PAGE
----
script
    export HOME="/var" # this is required by node to be set 
    echo $$ > /var/run/appname.pid
    exec sudo -u appname sh -c "/usr/bin/node /var/www/appname/server.js >> /var/log/appname.log 2>&1"
end script

pre-start script
    # Date format same as (new Date()).toISOString() for consistency
    echo "[`date -u +%Y-%m-%dT%T.%3NZ`] Starting" >> /var/log/appname.log
end script

pre-stop script
    rm /var/run/appname.pid
    echo "[`date -u +%Y-%m-%dT%T.%3NZ`] Stopping" >> /var/log/appname.log
end script

Example: appname job descriptor in /etc/init/mongod.conf

We recommend reading “How to install upstart and “How to install nodejs for more in-depth information that may not be found in current blog post. The upstart event system, what it is and how to use it. On nginx blog: Ubuntu upstart.

Configure monit to monitor nodejs application

The previous section discussed how to automate starting/stopping services. However, when something goes unpredictably wrong, we will not be able to know that something bad happened, nor to tell which system is the culprit. Moreover, we will not be able to recover the from the failure at least by restarting the failing service.

The monitoring tool discussed henceforth, addresses most of the statement made above.

monit is a free and open source monitoring alternative. With a little bit of ingenuity, it is possible to use it to trigger tasks execution, such as sending an alert when something goes off the rails or restarting a failing application.

The location of monit configuration files depend on Operating System distribution the application is hosted on. In our context, we assume that our operating system is Linux/Unix and monit is installed and configured at /etc/monit.

Some other possible places are /usr/local/monit, /usr/local/etc/monit or any other location depending on how the operating system manages its filesystem.

The order of monitoring will go as following:

  • When nginx goes down, we will have to notify the administrator.
  • When redis runs out of memory or goes down, we will force a restart
  • When mongodb may trigger daily backup scripts, may notify when database is down or failed restart attempts
  • When appname goes down|uses abnormally high CPU|run out of memory, we will have to restart and notify the administrator
# The application
check host appname with address 127.0.0.1
    start "/sbin/start appname"
    stop "/sbin/stop appname"
    restart program  = "/sbin/restart appname"
    if failed port 80 protocol http
        request /ok
        with timeout 5 seconds
        then restart
    if cpu > 95% for 2 cycles then alert          # Alert on excessive usage of CPU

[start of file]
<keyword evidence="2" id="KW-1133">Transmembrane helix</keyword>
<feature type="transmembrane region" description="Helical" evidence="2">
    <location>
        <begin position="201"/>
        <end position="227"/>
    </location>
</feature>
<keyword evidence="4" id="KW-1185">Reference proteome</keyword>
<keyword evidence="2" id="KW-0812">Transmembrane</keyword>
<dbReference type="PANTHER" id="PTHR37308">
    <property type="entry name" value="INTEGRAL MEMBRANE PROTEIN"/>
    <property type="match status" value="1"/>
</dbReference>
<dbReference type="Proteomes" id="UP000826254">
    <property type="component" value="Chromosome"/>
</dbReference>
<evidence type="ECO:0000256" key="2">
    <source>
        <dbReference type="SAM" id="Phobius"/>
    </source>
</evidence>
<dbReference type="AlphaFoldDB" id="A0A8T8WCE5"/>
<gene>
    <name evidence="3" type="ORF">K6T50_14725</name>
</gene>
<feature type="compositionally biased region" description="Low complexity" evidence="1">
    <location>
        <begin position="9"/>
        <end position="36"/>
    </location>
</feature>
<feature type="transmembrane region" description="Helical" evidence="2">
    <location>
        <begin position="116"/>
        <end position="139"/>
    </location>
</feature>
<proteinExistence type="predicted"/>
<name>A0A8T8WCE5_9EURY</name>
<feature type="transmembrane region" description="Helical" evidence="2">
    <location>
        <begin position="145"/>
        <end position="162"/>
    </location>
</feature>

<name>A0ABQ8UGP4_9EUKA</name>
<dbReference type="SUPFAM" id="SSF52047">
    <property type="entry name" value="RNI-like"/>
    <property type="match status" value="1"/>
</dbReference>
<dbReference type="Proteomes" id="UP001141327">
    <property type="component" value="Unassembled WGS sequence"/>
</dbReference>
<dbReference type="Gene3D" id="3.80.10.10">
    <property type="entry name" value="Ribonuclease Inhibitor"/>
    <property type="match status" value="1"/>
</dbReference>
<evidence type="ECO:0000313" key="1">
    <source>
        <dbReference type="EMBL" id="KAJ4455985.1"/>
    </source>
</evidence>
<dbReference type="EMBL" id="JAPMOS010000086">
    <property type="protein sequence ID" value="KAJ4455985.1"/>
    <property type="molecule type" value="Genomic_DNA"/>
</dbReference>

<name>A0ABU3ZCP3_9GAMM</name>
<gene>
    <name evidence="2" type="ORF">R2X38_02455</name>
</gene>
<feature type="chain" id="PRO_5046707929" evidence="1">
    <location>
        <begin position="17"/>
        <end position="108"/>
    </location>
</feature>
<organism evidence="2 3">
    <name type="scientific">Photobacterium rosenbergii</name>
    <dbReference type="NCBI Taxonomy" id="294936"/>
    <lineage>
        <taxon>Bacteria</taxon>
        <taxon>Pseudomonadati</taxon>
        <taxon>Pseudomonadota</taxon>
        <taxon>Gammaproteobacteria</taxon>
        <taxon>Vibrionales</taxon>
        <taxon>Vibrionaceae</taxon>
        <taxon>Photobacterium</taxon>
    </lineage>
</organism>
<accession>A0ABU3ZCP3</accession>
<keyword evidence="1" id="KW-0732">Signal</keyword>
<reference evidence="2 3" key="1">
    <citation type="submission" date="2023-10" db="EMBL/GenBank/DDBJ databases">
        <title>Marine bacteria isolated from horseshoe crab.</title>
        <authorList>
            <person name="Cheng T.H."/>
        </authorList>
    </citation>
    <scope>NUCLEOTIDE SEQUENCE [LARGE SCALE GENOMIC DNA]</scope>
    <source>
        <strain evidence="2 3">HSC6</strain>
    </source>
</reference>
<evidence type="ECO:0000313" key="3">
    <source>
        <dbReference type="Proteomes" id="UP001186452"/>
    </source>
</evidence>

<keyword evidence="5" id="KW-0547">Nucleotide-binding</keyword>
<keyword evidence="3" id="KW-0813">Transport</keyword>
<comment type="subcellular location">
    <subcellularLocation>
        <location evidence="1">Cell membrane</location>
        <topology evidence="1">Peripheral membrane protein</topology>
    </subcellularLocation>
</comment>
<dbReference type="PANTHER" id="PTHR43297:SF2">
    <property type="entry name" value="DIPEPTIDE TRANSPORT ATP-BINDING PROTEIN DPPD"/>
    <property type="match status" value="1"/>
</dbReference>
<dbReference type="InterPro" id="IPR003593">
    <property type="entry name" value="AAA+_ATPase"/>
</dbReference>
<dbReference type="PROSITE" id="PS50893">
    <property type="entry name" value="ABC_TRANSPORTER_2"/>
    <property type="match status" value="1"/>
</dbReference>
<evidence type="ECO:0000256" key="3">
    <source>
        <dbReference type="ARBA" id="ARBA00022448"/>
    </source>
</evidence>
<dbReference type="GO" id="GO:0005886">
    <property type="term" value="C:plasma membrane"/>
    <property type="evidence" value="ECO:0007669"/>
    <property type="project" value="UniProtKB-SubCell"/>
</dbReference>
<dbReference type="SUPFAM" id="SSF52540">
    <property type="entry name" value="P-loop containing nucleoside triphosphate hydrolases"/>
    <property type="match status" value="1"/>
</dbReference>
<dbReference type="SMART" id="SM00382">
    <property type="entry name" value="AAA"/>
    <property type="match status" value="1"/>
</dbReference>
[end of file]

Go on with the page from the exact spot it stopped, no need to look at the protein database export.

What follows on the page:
if total cpu > 99% for 10 cycles then restart # Restart if CPU reaches 99 after 10 checks

# Checking using PID 
check process nginx with pidfile /var/run/nginx.pid
    start program = "/etc/init/nginx start"   # service nginx start
    stop program = "/etc/init/nginx stop"     # service nginx stop
    restart program  = "/etc/init/nginx restart"
    if failed port 80 protocol http then restart  # restart when process up, but not answering
    if failed port 443 protocol https then restart

check process redis with pidfile /var/run/redis.pid
    start program = "/etc/init/redis start"   # service redis start
    stop program = "/etc/init/redis stop"     # service redis stop
    if memory > 50 MB then alert
    if total memory > 500 MB then restart

check process mongod with pidfile /var/run/mongod.pid
    start program = "/etc/init/mongod start"   # service mongod start
    stop program = "/etc/init/mongod stop"     # service mongod stop
    restart program  = "/etc/init/mongod restart"
    if failed port 27017 protocol mongo then restart  
    if disk read > 10 MB/s for 2 cycles then alert  # Alert on slow reads 

Example: in /etc/minit/monitrc

To debug validity of /etc/monit/monitrc the following command can be used: monit -t. In case everything looks good, to start services using monit can be done with the following command: monit start all.

There is one more aspect that was not discussed in scripts above, and that is “How does monit knows where to send messages in case of alerting?”. The answer is in the next script, as provided by the monit documentation, but that I feel sharing in this blog post:

# Where to send the email
set alert foo@bar
# What message format 
set mail-format {
      from: Monit Support <monit@foo.bar>
  reply-to: support@domain.com
   subject: $SERVICE $EVENT at $DATE
   message: Monit $ACTION $SERVICE at $DATE on $HOST: $DESCRIPTION.
            Yours sincerely,
            monit
 }
 # Setting the mailserver, in our case, mailgun 
 set mailserver smtp.mailgun.org port 587
  username mailgunusr@domain.com password <PASSWORD>
  using <SSL> with timeout 30 seconds
# <SSL> can be SSLV2 | SSLV3 | TLSV1 | TLSV11 | TLSV12 | TLSV13

Example: custom alert messages in /etc/minit/monitrc

This is an example of few things that can be achieved. There are more that monit can do to enhance the deployment experience, and free of charge. Those things can include, but not limited to, schedule reporting, database backups, purging sessions or accounts that looks not right, as well as sending triggering tasks to send emails.

We recommend reading “How to install monit and “How to install nodejs for more in-depth information that may not be found in current blog post. Quick tutorial on monit. How to install and configure monit, Creating issues when something goes wrong

Conclusion

The two tools that tie the whole system together, also need a system to start and stop them. Luckily, the Linux/Unix environment provides a way to make daemons start at start time.

References

#snippets #configurations #questions #discuss #y2020 #Jan2020